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Backpacker Magazine – October 2008

America's 10 Most Dangerous Hikes - Mist Trail, Half Dome, CA

Swallowed by Sierra scenery

by: Kelly Bastone

Mist Trail, Half Dome, CA (Michael Clark)
Mist Trail, Half Dome, CA (Michael Clark)

The Hike The iconic symbol of Yosemite grandeur, Half Dome just begs to be climbed. The seven-mile route to this granite landmark via the Mist Trail sees 2,500 to 3,000 people per day during summer weekends, making it the most heavily trafficked corridor in the park. People endure fatigue, altitude sickness, and dehydration in their determination to stand atop Half Dome's broad 8,836-foot-high crown. Steel cables bolted into the granite assist climbers up the final 400 vertical feet, but the combination of high, open rock and metal fixtures makes this a lousy place to get caught in an electrical storm. And once the raindrops start falling, the rock becomes treacherously slick. Yosemite's search and rescue team responds to 300 incidents each year–more than any other national park–and not surprisingly, Half Dome claims its share: six deaths since 1995.

Exhibit A Rescuers had to rappel 800 feet to recover the shattered remains of Japanese hiker Hirofumi Nohara, 37, who cartwheeled 1,200 feet down Half Dome's sheer face into the granite ravine below after trying to squeeze past hikers ahead of him on the cables. Alas, the fatality didn't surprise park employees, who've seen people do many stupid things to earn their "I climbed Half Dome" T-shirts. "We see people taking risks [to claim one] that they might not ordinarily take," says ranger Scott Gediman. In 1985, five hikers defied signs of a pending storm and marched up Half Dome only to get blasted by lightning. Last year, three hikers in three separate accidents fell to their deaths from Half Dome's upper reaches; two had attempted the route when the cables were down, and they lost their footing on the wet granite. On crowded weekends when hundreds of hikers clog the cables, it's impossible to make a fast exit when storms threaten. Says Gediman, "I've been on the cables when they were so packed with people I couldn't move up and couldn't move down–it became real dangerous."

Survival Plan Assess your fitness level honestly: The Mist Trail is a rigorous hike. And leave early–no later than 5 a.m.–to give yourself the best shot at completing it. Hike on a weekday between late May and early October, a period when the cables have generally been installed. Assess the sky before you commit to the cables, and never climb them when the rock is wet: That's when almost every fall from Half Dome has occurred.




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Adrian
Sep 22, 2012

Just summited half dome 9/20....nothing like it! Did the entire round trip in 9.5 hours from the valley floor. Having said that, experience is required to do this climb...I've logged lots of miles in the sierras, Adirondacks, and the cascades and this one does challenge more than the physical...be prepared...

1st Time Hike
Aug 12, 2012

My daughter age 9 and I just hiked the dome and it will be one of the best memories we will ever have.

Michael B
Aug 11, 2012

Blah blah blah...I hiked HD 37 years ago when I was 21. It was no big deal then. Spent the night up there. No permits. Well I'm 58 now and have tried it from Glacier Pt twice. Only made it about half way between LYV and SD. It was simple at 21 but it's kick ass now. BUT... I'm still goin up that sucker. Just have to restrategize. Don't be stupid yooz!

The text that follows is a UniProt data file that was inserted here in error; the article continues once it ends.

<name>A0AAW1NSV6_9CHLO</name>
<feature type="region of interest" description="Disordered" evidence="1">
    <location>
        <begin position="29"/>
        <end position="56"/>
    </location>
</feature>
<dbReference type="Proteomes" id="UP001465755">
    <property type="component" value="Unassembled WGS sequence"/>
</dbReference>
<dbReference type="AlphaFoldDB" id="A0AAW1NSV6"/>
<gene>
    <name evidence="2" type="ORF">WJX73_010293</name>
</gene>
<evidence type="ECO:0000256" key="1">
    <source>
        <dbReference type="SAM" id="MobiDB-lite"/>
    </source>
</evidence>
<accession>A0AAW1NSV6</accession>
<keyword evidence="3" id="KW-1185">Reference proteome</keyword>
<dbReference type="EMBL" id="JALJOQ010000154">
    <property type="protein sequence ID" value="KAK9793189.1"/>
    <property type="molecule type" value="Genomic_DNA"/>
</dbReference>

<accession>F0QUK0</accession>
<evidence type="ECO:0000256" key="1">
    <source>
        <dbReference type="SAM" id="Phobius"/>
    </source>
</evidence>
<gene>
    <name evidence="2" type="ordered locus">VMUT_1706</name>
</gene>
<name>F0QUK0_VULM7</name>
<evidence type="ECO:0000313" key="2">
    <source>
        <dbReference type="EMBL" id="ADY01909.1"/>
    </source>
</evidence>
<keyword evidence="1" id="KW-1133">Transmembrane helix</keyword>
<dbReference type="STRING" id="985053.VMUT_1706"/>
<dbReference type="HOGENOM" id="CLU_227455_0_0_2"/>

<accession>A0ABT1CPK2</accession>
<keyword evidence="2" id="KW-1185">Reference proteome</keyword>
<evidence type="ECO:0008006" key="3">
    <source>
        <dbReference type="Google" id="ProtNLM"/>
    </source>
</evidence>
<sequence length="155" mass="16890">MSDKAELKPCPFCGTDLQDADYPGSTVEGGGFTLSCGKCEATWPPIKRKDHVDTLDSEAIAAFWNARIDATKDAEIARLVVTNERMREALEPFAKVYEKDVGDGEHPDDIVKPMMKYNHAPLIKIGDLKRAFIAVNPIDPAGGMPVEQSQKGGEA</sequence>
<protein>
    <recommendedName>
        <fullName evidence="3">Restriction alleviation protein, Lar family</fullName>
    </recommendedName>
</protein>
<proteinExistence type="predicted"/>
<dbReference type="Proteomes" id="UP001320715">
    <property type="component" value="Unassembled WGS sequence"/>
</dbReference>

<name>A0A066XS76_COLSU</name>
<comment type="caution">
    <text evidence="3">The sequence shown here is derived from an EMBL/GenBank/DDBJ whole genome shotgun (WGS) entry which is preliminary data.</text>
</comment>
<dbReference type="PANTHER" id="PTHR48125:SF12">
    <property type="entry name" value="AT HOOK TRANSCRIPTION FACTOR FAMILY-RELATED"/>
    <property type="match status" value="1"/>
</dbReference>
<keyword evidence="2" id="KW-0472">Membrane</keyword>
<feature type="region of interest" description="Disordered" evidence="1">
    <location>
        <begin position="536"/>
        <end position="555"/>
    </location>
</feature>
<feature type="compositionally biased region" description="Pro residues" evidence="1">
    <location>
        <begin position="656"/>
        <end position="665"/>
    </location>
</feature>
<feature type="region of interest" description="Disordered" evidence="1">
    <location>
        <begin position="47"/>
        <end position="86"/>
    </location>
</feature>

Adventure Hiker
Jul 15, 2012

Observe all the dead lightning scarred trees as you stand on the saddle before the final ascent. If the weather at all looks doubtful, look at the dead trees again before deciding if you should really be going up. Turning around is an option... the rock will be there for a long time.

Rick Hilts
Apr 22, 2012

Restricted numbers on the Half Dome trail gets my vote, not taking down the cables.
The cable path should be moved over to the left a little bit to put the cable trail on rougher granite.
I realize the effort of drilling new holes on one new side for the cable stantions.
I think the most dangerous part of the rock accent and decent is the shoulder section of loose, decomposing granite before and after you leave the glove pit staging area.

Rick Hilts
Apr 22, 2012

Restricted numbers on the Half Dome trail gets my vote, not taking down the cables.
The cable path should be moved over to the left a little bit to put the cable trail on rougher granite.
I realize the effort of drilling new holes on one new side for the cable stantions.
I think the most dangerous part of the rock accent and decent is the shoulder section of loose, decomposing granite before and after you leave the glove pit staging area.

Sam, California
Sep 25, 2011

Did this hike Yesterday; midnight hike. We left at 11PM and got up to sub-dome at 4:30 am with ample food, rest, water breaks. As we headed up the SD, the clouds looked to be coming in so we headed back down to wait it out to see if they passed; around 5:30 a couple guys from the group hiked up and checked, after directing to another group headed up earlier the clouds, it looked to be clear for awhile. We headed up and got to the cables by 6 and all nine of us were up by 6:20; the skies still clear, and the sun about to rise. It was absolutely amazing in every way possible. We stayed up for a few hours to have breakfast and watch the sunrise.

This hike CAN be dangerous, it's just being smart about your own actions and what's a smart thing to do. Go with a group that has some experienced hikers, we went up with six experienced hikers, one who had never climbed HD, and three who have never climbed HD or any thing to this level. The hike is in physical demand for there is a lot of elevation climb and the steps can be hard on the joints.